Despite offers on the table, from both the Detroit Big Three (GM, Ford, and Stellantis) and a counter-offer from the United Auto Workers (UAW), midnight came and went on September 15, 2023 without a collective bargain. As a result, the UAW is officially on strike, staging a series of walkouts that will effect all three manufacturers. The strike will effectively halt production of the Ford Bronco, Jeep Wrangler and Chevrolet Colorado, among other models according to Reuters. The strikes affect plants in three different states, with almost 13,000 workers walking out. The strike could have an impact on fragile supply chains and weaken an already shaky economy struggling with inflation.
In a statement released by Ford, the manufacturer was clear that they think the union’s demands are unreasonable. “The union made clear that unless we agreed to its unsustainable terms, it plans a work stoppage at 11:59 p.m. eastern. Ford has bargained in good faith in an effort to avoid a strike, which could have wide-ranging consequences for our business and the economy. It also impacts the very 57,000 UAW-Ford workers we are trying to reward with this contract. Our hourly employees would take home nearly 60% less on average with UAW strike pay than they would from working. And without vehicles in production, the profit-sharing checks that UAW workers could expect to receive early next year will also be decimated by a significant strike.”
GM and Stellantis have expressed similar disappointment with the lack of movement from the UAW. General Motors CEO Mary Barra spoke to CNN, “I think we have an offer that resonates with our people,” Barra told CNN’s Vanessa Yurkevich, saying that the offer includes pay raises up to 21%, job security and healthcare. “Our team is ready to be at the table… and we need UAW leadership to get back to the table so we can get these issues resolved and get people back to work.”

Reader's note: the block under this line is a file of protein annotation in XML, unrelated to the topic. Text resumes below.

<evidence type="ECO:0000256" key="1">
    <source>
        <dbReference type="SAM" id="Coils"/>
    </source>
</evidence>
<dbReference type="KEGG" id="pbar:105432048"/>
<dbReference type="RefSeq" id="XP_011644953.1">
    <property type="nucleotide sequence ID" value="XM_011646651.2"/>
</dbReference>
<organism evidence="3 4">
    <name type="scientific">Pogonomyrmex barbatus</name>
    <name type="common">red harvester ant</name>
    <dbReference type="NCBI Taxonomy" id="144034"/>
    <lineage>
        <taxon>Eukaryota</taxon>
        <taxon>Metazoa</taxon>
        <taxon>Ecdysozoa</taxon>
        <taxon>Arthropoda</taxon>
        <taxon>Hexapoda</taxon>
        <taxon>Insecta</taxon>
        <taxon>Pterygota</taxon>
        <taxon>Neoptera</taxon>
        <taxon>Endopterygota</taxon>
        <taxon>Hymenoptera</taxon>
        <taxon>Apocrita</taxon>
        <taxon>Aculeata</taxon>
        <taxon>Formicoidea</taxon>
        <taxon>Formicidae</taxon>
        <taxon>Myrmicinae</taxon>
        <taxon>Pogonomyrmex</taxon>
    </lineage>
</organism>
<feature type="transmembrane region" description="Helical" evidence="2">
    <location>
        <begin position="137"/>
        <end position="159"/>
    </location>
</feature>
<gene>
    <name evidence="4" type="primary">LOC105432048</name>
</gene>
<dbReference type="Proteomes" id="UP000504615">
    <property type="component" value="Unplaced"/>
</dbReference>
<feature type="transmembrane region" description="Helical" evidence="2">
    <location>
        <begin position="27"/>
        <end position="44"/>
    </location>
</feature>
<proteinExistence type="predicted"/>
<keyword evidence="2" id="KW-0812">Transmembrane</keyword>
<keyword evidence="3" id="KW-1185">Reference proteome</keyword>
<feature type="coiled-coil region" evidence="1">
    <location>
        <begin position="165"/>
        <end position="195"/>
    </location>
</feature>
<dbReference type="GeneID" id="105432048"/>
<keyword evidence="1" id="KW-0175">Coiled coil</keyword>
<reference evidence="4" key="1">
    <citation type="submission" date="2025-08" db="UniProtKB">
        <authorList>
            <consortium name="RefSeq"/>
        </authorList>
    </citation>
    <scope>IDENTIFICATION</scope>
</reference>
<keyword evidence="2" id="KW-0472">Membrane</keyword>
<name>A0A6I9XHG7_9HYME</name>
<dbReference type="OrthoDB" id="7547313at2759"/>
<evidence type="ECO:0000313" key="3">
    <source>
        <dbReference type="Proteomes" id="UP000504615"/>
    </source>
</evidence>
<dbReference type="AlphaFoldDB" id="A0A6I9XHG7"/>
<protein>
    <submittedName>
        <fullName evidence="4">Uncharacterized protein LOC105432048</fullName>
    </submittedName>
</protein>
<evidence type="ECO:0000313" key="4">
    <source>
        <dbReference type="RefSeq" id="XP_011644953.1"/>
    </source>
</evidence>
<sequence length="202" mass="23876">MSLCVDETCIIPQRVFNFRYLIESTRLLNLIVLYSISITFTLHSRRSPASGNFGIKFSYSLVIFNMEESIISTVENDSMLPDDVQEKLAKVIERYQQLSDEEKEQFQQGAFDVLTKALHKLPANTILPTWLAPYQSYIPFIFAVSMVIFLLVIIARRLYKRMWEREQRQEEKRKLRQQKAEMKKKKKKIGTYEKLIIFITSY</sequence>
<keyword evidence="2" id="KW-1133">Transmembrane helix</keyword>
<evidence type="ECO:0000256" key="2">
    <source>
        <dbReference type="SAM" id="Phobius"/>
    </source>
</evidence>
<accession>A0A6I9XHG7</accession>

Part of the issue for the UAW members, as well as the auto manufacturers is the emphasis for electric vehicle manufacturing which require fewer workers in many plants. The UAW is pushing for the salary increases to stay in line with the increases in profits and CEO salaries which have outpaced worker salaries, many of which were cut during the 2007 recession as part of a good faith agreement and have not rallied with inflation. The OEMs maintain that in order to be competitive with other EV manufacturers, the labor agreement must be more reasonable. The UAW is also asking for an end to tiered wages, the return of worker pensions and cost of living increases.
Of the strike, and the walkout strategy, UAS president Shawn Fain said in a Facebook Live stream, “This strategy will keep the companies guessing. It will give our national negotiators maximum leverage and flexibility in bargaining. And if we need to go all out, we will. Everything is on the table.”